Building a business costs money—usually more than you can generate from your operating revenues alone. Securing the funds you need will require careful planning and preparation.
Whether you’re a fully operating business looking to add a new truck to your fleet or build a new location, or if you're just starting out, you’ll need money to turn your plans into reality. It might help to work with an accountant to calculate estimated costs for reaching the next level of development.
Before you borrow, list your basic business expenses. Each time you expand your business, these costs are likely to increase:
- Employee salaries
- Electricity, heating, air conditioning, and fuel
- Paper and other office supplies
- Purchasing or leasing operating equipment
- Decorating or remodeling costs
- Legal and professional fees
- Machinery and power tools
Give Yourself Some Credit
Do You Qualify?
If you’re thinking about taking a loan to build your business, there are several qualifications that banks and investors normally expect from you, as the owner, and your business. Before you apply for a loan, make sure that you can provide potential lenders with the following:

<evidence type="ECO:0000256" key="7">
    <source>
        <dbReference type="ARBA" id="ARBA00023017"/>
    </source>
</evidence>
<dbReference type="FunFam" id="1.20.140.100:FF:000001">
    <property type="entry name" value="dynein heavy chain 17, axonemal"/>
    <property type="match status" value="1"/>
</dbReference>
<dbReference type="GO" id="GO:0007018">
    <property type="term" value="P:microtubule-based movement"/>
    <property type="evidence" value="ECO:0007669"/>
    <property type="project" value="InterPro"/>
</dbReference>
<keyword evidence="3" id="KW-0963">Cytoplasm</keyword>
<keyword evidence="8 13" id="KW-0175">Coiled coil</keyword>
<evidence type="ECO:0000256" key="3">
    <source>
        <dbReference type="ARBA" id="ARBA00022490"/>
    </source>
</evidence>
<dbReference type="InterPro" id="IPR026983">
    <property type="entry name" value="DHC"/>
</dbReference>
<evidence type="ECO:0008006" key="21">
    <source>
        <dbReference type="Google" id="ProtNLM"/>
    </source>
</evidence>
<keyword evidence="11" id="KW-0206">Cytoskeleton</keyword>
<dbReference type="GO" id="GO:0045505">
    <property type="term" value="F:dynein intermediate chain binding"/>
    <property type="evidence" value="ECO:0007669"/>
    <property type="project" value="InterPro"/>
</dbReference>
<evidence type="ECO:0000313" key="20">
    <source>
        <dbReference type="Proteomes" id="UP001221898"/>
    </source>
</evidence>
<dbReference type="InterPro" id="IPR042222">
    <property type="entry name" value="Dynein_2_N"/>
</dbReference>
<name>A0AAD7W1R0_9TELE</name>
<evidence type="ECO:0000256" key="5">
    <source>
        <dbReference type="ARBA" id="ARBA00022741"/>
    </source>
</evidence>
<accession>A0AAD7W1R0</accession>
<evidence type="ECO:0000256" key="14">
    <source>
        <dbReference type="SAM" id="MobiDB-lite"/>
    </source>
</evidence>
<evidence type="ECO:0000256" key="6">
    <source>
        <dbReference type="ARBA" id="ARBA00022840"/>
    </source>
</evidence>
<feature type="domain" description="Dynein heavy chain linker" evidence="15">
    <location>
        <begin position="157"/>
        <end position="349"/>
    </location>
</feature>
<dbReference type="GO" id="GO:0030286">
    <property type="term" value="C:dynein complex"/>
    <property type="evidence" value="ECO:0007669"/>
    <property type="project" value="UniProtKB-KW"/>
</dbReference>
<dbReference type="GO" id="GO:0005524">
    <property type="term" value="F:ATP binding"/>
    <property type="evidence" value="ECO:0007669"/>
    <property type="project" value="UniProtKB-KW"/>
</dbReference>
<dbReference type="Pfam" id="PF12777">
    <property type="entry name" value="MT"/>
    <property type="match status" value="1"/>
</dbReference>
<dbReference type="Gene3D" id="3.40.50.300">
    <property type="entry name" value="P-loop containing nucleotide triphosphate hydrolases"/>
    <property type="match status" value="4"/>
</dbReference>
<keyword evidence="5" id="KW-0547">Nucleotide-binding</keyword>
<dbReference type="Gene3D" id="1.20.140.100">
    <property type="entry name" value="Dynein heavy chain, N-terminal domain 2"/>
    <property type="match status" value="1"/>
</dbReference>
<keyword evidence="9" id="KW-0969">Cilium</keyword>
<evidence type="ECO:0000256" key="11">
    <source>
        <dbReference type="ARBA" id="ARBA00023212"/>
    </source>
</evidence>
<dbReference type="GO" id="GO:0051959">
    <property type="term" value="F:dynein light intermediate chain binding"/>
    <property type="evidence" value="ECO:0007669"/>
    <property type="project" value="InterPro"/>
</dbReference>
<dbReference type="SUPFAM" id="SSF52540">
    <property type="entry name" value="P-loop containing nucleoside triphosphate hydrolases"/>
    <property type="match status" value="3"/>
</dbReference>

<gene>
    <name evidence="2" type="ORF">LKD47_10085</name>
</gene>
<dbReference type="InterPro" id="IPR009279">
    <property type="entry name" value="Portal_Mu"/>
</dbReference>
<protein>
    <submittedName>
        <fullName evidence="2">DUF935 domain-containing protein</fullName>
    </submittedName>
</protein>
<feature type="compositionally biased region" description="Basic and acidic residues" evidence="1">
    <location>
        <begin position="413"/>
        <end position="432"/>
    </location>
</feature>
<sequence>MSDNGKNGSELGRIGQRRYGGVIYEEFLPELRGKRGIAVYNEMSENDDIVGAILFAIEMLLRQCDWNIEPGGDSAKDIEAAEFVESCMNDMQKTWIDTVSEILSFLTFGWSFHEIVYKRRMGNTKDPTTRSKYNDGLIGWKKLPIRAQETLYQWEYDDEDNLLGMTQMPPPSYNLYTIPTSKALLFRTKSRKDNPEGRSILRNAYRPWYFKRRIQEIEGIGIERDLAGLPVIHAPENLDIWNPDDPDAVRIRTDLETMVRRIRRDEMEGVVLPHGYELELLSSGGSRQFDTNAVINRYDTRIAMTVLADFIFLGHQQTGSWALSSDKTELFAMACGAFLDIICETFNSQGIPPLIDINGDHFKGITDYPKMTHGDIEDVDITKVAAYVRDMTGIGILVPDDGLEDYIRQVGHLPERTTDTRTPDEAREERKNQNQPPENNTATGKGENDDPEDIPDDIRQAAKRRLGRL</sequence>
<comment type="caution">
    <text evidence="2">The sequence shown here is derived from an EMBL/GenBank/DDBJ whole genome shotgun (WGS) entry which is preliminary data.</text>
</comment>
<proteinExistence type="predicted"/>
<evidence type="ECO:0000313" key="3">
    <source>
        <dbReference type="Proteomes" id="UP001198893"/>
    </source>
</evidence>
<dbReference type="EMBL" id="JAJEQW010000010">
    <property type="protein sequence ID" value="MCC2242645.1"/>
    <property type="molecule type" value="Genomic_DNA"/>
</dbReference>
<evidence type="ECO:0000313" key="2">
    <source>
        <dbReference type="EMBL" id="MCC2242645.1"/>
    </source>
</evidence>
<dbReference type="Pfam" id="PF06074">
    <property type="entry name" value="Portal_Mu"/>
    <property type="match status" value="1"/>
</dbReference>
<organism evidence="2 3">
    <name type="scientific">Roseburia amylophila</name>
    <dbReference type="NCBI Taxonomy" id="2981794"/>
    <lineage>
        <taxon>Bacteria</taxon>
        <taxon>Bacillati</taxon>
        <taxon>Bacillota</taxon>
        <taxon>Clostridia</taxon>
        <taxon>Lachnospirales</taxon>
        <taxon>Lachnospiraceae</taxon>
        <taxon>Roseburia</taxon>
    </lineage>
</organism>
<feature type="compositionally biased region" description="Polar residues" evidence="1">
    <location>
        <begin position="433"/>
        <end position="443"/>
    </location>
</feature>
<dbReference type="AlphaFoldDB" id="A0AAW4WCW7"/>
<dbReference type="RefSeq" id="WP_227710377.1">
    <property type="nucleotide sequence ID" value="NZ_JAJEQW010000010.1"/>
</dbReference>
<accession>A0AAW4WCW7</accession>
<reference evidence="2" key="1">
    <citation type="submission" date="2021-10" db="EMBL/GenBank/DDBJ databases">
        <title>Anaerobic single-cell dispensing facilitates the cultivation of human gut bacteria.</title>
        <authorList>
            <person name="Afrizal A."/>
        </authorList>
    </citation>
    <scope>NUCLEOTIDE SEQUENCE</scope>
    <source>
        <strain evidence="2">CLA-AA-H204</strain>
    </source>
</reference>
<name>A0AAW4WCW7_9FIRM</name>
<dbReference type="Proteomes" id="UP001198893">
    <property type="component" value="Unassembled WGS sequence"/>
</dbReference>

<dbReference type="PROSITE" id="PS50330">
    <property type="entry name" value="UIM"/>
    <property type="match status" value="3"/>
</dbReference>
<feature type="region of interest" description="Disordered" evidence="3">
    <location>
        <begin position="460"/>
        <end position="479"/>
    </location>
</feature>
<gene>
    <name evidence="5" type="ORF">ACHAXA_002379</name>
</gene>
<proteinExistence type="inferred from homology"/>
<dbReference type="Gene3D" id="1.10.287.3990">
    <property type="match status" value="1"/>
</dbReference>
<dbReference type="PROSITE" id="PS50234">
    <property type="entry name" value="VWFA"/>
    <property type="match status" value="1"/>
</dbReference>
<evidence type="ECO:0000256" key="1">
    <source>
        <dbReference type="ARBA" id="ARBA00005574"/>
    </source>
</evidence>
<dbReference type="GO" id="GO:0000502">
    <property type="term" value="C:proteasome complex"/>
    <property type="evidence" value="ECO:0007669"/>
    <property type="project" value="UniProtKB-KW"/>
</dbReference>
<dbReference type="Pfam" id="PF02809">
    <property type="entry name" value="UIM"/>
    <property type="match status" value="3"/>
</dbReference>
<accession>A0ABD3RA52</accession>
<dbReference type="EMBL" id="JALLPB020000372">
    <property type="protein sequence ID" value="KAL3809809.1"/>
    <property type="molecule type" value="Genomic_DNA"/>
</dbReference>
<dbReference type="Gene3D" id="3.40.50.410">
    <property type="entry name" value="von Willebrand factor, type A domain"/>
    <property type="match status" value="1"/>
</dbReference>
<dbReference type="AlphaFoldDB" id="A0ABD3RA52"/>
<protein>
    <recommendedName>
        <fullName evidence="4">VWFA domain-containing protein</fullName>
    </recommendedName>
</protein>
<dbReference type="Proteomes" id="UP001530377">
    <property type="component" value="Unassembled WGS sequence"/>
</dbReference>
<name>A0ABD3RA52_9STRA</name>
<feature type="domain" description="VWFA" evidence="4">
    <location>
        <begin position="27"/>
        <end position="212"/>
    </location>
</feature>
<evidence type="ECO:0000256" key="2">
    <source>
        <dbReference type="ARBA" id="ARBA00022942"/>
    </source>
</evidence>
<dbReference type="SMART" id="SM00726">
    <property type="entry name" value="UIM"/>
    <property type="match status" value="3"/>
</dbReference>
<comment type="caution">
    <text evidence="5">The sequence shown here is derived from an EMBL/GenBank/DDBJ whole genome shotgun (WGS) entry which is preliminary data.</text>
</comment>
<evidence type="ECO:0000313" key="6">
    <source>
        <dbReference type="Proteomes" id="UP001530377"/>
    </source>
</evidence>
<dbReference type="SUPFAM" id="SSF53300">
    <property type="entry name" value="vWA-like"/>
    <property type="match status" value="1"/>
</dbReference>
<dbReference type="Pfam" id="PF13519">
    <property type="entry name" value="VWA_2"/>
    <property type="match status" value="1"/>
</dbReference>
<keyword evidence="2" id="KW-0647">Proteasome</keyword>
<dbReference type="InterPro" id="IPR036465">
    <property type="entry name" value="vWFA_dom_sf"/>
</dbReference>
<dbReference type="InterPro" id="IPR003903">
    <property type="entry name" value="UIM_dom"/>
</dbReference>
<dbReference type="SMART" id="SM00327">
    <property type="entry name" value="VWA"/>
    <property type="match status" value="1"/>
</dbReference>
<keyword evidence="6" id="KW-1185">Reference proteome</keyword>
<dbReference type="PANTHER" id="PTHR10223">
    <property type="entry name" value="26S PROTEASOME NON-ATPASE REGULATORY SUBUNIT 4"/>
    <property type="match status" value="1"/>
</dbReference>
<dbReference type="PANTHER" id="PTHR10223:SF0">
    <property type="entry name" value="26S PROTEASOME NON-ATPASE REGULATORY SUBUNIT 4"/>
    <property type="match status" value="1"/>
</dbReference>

- Business plan
- Balance sheet and income statement
- Cash flow projections
- Profit and loss reports
- Personal financial statements for all business partners
- Credit report
- Personal income tax returns
- Information on business debts
Getting the Loan
You may want to investigate banks that have a history of offering loans to small and growing businesses, since they may be more familiar with your situation and easier to work with.
All potential lenders will probably ask how much you are investing personally in your business venture.
Potential lenders will probably ask how much you are investing personally in your business venture. Among other things, it’s a way to assess your commitment to the business.
A Little Help
Since 1993, the Small Business Administration (SBA) has extended Microloans to businesses to help finance machinery, office space leases, equipment, and other basic necessities.
The most you can borrow with a Microloan is $50,000, and the average amount that borrowers use is about $13,000. Although the term of the loan depends on the size of the loan and what you’re using the funds for, the longest term for a Microloan is six years.
The SBA can also help you create a loan package and secure funds through a program called Lender Match. You can qualify for the loan if your business qualifies based on SBA standards.
For more information, go to SBA.gov.
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